How the U.S. May React to the Crisis in Venezuela

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On the final weekend of July, the beleaguered President of Venezuela Nicolás Maduro defied the Organization of American States and held a constitutional referendum that could give him considerable power to rewrite the constitution of the oil-rich South American nation.

More than a dozen people died in violent protests as people ostensibly headed to the polls and President Maduro claimed an extremely dubious victory. Venezuela has suffered through unprecedented chaos over the last few years as the so-called Bolivarian Revolution has shattered the economy. Public services are barely operating at a time when people can no longer find groceries on store shelves, and the national currency has plunged to worthless level. Amazingly, Venezuela still manages to produce 700,000 crude oil barrels each day, nearly all of them destined for export activities.

Weeks before the referendum vote, United States President Donald Trump warned that strong economic measures could be taken against President Maduro if he actually conducted the controversial and shambolic referendum. White House officials have commented that one option being considered by the Trump administration includes a full embargo on Venezuelan oil; such a drastic move would be a devastating blow to the people of that South American country, but it may just succeed to push for a concerted effort to remove President Maduro from power.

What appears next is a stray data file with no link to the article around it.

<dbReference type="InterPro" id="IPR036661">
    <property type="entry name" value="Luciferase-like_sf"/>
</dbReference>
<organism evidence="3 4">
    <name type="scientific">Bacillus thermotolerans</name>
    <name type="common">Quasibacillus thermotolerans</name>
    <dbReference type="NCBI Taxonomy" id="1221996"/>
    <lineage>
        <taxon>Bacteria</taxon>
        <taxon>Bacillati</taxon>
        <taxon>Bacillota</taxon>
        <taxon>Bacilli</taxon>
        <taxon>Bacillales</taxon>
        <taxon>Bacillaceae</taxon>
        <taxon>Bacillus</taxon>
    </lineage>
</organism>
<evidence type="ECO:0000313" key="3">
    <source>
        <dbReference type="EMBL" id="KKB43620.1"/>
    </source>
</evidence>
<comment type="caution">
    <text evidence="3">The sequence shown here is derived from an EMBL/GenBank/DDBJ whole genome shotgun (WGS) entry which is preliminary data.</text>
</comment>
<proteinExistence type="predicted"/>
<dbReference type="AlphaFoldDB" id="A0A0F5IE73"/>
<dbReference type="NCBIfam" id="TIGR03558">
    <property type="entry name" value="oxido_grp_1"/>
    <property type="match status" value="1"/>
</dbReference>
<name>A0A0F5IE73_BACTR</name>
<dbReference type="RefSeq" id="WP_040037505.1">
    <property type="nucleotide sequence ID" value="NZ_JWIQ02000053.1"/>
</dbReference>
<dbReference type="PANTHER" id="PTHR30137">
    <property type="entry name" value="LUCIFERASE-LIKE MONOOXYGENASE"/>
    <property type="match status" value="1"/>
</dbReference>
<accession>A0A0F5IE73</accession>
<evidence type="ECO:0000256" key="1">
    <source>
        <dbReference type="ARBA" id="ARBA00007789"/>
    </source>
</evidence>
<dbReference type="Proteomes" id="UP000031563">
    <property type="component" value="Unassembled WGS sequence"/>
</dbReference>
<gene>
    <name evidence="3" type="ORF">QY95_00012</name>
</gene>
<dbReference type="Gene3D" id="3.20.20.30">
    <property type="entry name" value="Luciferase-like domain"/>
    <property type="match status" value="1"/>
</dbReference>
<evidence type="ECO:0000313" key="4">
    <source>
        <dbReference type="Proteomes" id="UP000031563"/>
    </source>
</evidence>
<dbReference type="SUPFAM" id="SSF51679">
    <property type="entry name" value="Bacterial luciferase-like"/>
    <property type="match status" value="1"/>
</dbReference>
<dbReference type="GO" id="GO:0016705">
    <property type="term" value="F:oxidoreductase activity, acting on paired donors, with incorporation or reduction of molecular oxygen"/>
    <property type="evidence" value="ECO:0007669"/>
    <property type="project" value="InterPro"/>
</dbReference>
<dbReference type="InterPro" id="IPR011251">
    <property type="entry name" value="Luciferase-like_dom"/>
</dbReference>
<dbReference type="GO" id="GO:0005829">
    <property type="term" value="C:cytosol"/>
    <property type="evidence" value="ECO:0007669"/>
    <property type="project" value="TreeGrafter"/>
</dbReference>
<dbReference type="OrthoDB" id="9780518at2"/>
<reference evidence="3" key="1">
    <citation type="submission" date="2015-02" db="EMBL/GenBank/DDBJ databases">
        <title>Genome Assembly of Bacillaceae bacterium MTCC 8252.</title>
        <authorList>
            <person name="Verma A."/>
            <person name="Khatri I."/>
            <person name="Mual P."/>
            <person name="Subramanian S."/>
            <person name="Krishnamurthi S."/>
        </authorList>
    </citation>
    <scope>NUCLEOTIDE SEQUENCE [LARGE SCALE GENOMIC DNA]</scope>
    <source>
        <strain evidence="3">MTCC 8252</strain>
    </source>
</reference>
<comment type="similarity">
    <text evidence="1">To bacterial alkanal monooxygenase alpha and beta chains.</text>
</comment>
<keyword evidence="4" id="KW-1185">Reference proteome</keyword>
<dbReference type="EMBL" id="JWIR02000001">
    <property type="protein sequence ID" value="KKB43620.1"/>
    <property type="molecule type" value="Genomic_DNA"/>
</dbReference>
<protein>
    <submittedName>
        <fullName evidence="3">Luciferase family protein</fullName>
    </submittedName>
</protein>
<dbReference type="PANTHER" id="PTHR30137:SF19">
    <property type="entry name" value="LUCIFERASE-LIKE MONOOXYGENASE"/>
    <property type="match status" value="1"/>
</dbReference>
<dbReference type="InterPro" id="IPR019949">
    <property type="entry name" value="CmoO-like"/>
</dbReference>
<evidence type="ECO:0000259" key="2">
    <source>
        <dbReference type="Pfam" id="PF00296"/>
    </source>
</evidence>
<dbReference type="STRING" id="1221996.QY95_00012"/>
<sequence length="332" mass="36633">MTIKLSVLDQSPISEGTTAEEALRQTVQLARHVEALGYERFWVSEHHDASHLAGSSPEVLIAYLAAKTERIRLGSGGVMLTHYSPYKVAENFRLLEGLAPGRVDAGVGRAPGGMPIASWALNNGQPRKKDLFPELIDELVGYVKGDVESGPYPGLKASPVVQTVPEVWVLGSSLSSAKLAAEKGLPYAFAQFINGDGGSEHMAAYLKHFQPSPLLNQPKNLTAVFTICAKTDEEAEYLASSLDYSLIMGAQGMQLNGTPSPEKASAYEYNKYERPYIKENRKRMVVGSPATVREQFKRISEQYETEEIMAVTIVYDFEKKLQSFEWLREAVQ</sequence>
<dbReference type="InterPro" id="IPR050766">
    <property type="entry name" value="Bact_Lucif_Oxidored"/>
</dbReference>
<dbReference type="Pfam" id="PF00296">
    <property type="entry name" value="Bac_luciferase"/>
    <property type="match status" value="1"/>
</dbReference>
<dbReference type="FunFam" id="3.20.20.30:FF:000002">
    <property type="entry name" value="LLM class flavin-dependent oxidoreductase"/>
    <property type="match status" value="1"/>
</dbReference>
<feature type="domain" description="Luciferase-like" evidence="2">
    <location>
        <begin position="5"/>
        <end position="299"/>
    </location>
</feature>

The effects of a full oil embargo against Venezuela will also be felt by American drivers when they visit local gas stations. Venezuela is a member of the Organization of Petroleum-Exporting Countries, a bloc that had already planned to boost the price of crude oil so that it can once again reach levels near $60 and $70 per barrel. Americans may also face the prospect of thousands of Venezuelans fleeing to the U.S. and seeking asylum as their economy further collapses.

An even more concerning issue is CITGO, an American oil company that is mostly owned by the Venezuelan government. Nearly half of CITGO has been pledged by Venezuela as collateral on a loan granted by the Russian government; political analysts believe that Venezuela will default on this loan, which would give the Kremlin control over the oil company and a strong economic foothold in the U.S.

Given the critical situation in Venezuela, the United States should weigh all options very carefully. CITGO being owned by Russian state oil company Rosneft would be calamitous at a time the Trump administration is being investigated for alleged improper ties to the Kremlin.

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